Comparing Glycemic Control Methods in Open-Heart Surgery

Noting the need for less laborious glucose control methods during open-heart surgery—particularly in diabetic patients at higher risk of developing complications—co-lead researchers, Roland Kaddoum and Amro Khalili, and colleagues evaluated an automated glucose control system. They found that the automated glucose pump effectively kept diabetic patients within predefined glucose ranges during surgery. The study was published in BMC Anesthesiology.

The researchers enrolled patients aged 40 to 75 years and randomized them to receive either the experimental automated system or the conventional technique. According to the article, the researchers observed that the proportion of patients maintained between 7.8 and 10 mmol.l-1 was not statistically different between the two groups.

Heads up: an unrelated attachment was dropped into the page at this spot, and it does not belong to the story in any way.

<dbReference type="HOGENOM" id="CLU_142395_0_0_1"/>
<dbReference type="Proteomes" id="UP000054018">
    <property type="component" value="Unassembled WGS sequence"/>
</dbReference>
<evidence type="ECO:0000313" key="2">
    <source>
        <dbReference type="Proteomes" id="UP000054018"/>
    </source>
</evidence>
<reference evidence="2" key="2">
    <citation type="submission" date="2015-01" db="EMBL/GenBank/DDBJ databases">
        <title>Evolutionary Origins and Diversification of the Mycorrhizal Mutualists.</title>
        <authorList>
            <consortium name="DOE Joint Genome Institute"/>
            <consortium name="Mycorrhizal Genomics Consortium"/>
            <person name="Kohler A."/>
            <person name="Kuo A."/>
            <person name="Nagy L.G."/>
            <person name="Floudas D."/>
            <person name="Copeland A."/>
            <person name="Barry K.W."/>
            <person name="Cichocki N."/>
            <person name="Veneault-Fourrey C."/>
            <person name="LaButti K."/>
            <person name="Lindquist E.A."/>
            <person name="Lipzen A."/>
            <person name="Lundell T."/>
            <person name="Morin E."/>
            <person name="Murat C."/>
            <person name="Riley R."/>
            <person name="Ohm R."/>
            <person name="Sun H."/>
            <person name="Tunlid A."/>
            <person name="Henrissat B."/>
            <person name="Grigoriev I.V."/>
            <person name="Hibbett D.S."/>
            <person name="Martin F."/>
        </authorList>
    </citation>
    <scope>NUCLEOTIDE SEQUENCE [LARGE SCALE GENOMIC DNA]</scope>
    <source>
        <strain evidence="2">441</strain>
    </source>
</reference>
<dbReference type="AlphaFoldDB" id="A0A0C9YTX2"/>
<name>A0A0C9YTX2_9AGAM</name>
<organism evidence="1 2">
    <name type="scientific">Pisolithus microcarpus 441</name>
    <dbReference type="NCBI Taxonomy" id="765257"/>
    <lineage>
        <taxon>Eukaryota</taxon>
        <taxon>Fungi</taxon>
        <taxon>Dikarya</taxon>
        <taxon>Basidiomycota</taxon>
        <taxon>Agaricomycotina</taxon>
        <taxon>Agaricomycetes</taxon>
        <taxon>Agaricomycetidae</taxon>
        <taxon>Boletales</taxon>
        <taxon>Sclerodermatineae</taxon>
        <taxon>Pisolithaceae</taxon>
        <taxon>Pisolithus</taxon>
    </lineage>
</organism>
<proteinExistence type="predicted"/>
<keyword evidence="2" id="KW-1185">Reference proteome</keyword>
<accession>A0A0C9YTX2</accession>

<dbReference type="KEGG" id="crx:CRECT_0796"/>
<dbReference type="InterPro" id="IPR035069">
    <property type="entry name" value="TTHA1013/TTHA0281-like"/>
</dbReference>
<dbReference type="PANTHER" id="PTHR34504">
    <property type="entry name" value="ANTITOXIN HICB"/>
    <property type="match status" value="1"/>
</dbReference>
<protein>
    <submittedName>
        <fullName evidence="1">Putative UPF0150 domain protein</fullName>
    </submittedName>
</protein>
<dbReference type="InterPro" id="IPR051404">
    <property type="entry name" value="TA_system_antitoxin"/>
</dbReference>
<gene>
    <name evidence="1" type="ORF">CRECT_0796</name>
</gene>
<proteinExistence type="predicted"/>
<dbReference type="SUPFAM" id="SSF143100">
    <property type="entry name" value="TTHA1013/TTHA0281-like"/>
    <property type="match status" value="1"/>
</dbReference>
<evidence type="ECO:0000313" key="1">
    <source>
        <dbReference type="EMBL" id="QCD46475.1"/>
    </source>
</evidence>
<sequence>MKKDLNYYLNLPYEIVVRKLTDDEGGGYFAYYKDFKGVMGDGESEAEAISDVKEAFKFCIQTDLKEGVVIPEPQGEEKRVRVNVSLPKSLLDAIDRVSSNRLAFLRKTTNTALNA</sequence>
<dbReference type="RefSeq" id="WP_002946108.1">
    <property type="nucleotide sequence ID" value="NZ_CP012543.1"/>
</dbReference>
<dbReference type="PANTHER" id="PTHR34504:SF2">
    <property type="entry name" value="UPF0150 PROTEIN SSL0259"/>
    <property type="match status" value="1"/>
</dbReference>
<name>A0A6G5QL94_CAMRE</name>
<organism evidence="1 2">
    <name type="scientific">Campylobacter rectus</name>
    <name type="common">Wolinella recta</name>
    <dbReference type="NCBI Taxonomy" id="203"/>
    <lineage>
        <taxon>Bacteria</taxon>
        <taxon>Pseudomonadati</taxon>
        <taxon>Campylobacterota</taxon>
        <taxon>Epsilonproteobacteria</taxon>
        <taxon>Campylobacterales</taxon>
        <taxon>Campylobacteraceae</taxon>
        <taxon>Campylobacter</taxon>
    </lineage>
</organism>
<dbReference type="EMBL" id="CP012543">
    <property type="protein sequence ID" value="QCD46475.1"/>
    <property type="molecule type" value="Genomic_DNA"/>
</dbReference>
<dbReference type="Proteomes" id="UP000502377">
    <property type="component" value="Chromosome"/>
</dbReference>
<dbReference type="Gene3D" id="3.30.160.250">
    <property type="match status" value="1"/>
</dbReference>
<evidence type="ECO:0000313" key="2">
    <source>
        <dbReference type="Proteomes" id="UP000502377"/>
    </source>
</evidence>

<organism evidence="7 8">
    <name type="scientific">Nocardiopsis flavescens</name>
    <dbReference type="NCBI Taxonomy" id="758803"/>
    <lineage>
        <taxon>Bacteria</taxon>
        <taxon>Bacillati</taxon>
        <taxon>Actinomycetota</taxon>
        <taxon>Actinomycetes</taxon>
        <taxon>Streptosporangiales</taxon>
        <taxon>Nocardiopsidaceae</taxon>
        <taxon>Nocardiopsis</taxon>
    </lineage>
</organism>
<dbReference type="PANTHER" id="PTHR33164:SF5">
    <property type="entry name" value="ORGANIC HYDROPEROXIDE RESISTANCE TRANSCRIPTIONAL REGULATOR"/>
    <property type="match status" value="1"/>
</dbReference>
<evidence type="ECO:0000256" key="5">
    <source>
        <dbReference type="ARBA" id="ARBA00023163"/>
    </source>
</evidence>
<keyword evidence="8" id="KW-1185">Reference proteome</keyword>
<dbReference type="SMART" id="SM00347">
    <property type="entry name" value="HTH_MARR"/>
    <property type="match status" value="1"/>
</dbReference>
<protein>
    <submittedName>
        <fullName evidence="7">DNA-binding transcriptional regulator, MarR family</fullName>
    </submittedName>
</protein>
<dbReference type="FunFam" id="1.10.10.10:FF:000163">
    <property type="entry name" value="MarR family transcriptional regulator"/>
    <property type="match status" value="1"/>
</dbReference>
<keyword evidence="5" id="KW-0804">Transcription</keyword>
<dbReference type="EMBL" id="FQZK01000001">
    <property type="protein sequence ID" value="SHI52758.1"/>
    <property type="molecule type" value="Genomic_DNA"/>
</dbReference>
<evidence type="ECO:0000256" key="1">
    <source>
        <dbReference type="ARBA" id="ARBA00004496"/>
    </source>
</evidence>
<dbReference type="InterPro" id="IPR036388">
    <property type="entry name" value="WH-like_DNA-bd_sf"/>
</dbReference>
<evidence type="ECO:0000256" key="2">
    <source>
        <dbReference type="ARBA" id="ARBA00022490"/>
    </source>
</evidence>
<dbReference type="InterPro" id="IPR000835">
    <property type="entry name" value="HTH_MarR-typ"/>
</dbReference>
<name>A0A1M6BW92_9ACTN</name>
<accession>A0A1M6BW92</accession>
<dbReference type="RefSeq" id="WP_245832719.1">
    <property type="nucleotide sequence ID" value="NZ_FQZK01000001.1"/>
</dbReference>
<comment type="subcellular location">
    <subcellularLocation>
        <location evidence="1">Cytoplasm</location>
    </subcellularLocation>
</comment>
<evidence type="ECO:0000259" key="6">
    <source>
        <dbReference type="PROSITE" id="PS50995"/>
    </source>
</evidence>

However, they noted that 14 (26.7%) patients in the experimental group maintained glucose levels within a safety range of 6.7-10 mmol.l-1, significantly higher than the 5 (17.2%) patients in the control group who did (P=.025).

Additionally, 17 (58.6%) patients in the control group experienced at least one intraoperative hyperglycemic event compared to 5 (17.2%) in the experimental group (P<.001), and 2 patients in the control group experienced hypoglycemic events compared to 0 in the experimental group. The study’s authors also noted that longer surgeries appeared to benefit more from the automated glucose pump system, particularly surgeries lasting more than 210 minutes.

Overall, the authors determined that the automated glucose control system kept most diabetic patients undergoing open-heart surgery within a predefined perioperative glucose range, with very low rates of hyper- and hypoglycemia. They proposed that this method “is less laborious in terms of interventions by the anesthesiologist.”